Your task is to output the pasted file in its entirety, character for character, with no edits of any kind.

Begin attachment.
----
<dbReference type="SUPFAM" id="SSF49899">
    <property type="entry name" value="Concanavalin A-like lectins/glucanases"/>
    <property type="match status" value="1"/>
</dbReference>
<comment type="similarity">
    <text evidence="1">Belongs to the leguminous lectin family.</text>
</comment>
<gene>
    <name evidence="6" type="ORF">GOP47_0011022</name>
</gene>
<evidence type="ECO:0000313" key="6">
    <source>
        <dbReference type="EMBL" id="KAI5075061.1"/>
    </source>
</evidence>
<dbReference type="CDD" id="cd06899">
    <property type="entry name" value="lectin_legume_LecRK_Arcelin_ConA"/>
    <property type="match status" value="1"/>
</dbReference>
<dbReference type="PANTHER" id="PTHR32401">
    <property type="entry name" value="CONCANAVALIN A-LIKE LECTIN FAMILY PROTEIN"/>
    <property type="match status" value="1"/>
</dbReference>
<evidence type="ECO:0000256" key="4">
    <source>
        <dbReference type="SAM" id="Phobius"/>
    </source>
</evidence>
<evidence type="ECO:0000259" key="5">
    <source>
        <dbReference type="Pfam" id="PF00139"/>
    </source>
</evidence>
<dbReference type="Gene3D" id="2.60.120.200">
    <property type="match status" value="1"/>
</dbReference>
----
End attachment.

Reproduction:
<dbReference type="SUPFAM" id="SSF49899">
    <property type="entry name" value="Concanavalin A-like lectins/glucanases"/>
    <property type="match status" value="1"/>
</dbReference>
<comment type="similarity">
    <text evidence="1">Belongs to the leguminous lectin family.</text>
</comment>
<gene>
    <name evidence="6" type="ORF">GOP47_0011022</name>
</gene>
<evidence type="ECO:0000313" key="6">
    <source>
        <dbReference type="EMBL" id="KAI5075061.1"/>
    </source>
</evidence>
<dbReference type="CDD" id="cd06899">
    <property type="entry name" value="lectin_legume_LecRK_Arcelin_ConA"/>
    <property type="match status" value="1"/>
</dbReference>
<dbReference type="PANTHER" id="PTHR32401">
    <property type="entry name" value="CONCANAVALIN A-LIKE LECTIN FAMILY PROTEIN"/>
    <property type="match status" value="1"/>
</dbReference>
<evidence type="ECO:0000256" key="4">
    <source>
        <dbReference type="SAM" id="Phobius"/>
    </source>
</evidence>
<evidence type="ECO:0000259" key="5">
    <source>
        <dbReference type="Pfam" id="PF00139"/>
    </source>
</evidence>
<dbReference type="Gene3D" id="2.60.120.200">
    <property type="match status" value="1"/>
</dbReference>